|Library refinement capabilities, flexibility.||Challenges with signal-to-noise ratio when selecting active compounds|
Market and trends
HitGen and X-Chem are two major providers of DEL capabilities. Both companies leverage the “split and pool” approach to construct libraries. They have announced the bigger part of DEL collaborations with pharmaceutical companies. These two companies offer their partners to screen ready-to-use DELs, or to construct libraries for their needs. HitGens libraries contain approximately 400 bln novel drug-like molecules.
Several pharmaceutical giants as GSK, Novartis and, from recent times, Amgen, are developing DEL primarily for their own targets of interest. GlaxoSmithKnile was the first company adopting technology. In 2007 GSK acquired Praecis Pharmaceuticals (pioneering company) after the successful collaboration in 2006, which eventually led to 2 compounds getting their ways to clinical trials. More about GSK’s DEL you can find here. A similar story occurred with Amgen and Nuevolution which started collaboration in 2016. Three years of collaboration have led to an acceleration of the progress of two cancer programs. This year, 2019, Amgen acquired Nuevolution for $167 million to advance its drug discovery efforts.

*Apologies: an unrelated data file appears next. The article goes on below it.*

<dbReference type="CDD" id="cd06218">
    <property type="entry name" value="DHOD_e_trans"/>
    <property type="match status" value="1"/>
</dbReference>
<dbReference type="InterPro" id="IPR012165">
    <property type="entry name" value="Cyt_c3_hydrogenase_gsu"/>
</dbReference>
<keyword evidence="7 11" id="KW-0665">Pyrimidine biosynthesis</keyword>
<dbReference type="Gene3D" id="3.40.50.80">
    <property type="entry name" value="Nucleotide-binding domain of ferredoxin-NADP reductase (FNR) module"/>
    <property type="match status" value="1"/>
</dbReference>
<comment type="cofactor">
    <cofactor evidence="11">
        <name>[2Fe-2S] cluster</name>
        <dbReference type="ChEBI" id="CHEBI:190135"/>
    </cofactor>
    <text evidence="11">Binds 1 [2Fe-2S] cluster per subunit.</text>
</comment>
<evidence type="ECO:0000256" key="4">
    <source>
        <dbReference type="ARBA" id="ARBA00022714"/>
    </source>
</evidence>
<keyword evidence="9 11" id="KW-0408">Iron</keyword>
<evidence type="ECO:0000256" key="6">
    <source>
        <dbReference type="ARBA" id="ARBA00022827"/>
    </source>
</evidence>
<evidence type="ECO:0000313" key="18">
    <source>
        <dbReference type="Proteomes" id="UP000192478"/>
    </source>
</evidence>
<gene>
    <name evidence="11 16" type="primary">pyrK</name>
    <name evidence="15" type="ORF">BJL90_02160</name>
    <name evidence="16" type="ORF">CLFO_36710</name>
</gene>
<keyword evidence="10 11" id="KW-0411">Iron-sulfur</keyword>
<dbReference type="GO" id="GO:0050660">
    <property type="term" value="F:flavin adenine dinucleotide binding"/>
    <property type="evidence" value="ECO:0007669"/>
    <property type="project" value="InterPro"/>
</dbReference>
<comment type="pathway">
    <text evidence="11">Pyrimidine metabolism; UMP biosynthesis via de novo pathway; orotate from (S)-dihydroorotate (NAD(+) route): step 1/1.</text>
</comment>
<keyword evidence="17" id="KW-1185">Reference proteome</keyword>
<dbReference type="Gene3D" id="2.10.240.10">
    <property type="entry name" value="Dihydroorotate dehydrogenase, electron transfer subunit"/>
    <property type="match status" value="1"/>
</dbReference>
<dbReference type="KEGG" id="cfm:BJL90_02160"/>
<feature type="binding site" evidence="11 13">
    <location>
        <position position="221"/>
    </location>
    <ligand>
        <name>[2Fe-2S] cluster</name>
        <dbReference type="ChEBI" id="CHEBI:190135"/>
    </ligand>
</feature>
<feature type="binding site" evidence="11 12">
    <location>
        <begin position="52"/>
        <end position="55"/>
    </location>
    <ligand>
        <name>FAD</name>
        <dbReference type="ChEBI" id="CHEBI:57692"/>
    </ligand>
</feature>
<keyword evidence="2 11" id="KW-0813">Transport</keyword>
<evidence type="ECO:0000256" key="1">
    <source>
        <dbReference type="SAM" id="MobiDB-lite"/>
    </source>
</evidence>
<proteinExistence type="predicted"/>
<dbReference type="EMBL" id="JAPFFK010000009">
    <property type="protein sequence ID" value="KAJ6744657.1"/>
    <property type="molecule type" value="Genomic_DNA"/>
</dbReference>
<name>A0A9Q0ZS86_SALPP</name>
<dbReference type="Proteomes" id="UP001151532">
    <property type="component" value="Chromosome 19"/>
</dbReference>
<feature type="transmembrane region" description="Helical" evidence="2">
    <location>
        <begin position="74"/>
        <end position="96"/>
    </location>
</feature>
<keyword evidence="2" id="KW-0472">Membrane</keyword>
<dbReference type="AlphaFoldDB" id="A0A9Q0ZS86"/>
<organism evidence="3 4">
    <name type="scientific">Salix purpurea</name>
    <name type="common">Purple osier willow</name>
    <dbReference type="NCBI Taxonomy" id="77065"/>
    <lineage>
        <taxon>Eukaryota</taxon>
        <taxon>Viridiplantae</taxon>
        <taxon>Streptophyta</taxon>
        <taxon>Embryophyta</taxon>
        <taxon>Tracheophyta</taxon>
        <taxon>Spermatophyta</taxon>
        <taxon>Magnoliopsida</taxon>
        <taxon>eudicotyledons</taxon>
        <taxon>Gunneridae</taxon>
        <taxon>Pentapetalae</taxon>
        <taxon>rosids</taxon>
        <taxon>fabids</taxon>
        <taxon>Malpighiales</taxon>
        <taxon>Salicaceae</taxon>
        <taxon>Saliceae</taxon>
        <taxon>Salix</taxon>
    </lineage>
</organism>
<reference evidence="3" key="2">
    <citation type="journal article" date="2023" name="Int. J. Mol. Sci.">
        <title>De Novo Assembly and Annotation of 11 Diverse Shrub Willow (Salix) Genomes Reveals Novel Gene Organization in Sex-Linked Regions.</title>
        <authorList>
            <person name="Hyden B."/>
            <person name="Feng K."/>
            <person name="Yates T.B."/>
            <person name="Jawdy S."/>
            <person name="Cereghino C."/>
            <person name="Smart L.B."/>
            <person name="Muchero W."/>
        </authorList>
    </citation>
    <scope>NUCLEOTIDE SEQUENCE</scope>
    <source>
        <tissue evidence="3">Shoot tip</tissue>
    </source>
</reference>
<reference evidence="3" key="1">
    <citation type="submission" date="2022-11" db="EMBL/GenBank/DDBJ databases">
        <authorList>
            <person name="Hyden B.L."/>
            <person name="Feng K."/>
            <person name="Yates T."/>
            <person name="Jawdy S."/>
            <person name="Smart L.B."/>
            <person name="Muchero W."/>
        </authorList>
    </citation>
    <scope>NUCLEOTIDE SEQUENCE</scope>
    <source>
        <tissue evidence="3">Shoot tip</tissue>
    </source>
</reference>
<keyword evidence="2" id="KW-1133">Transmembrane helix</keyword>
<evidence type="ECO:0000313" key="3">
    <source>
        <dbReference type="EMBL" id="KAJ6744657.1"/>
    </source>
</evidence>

The number of partnerships announced for DEL technology keeps on growing (Fig.1). The year 2014 was particularly fruitful for the DEL market, due to the activity of Vipergen, X-chem and Nuevolution. HitGet, founded in 2012, went on a deal-spree starting in 2017 with more than a dozen deals with various partners.
Fig.1 Number of collaborations on DEL per years*
* Source: BPT Analytics
Behind acknowledging the activity of large brands in the DEL space, a number of startups have been founded over the last few years, including Haystack Sciences (received $4.2M series A financing in October 2019), DyNAbind GmbH (raised seed round in 2019), Plexium (received $28M in series A financing in October 2019), etc.
The technology seems to be developed to such a level that several companies are providing DEL kits for the library screening. In September 2019 WuXi AppTech announced the launch of DELlight platform which would supply customers with DEL kits containing 8.4 billion compounds together with operational protocols for performing the procedure. DyNAbind's kits are available for around 9 thousand EUR at Sigma-Aldrich.
WuXiAppTech also established the open-source library DELopen to provide free access to more than 2.8 billion DEL compounds for academic users. With the use of blockchain technology, DELopen offers maximum IP protection for users who utilize the online platform.
Smaller companies and startups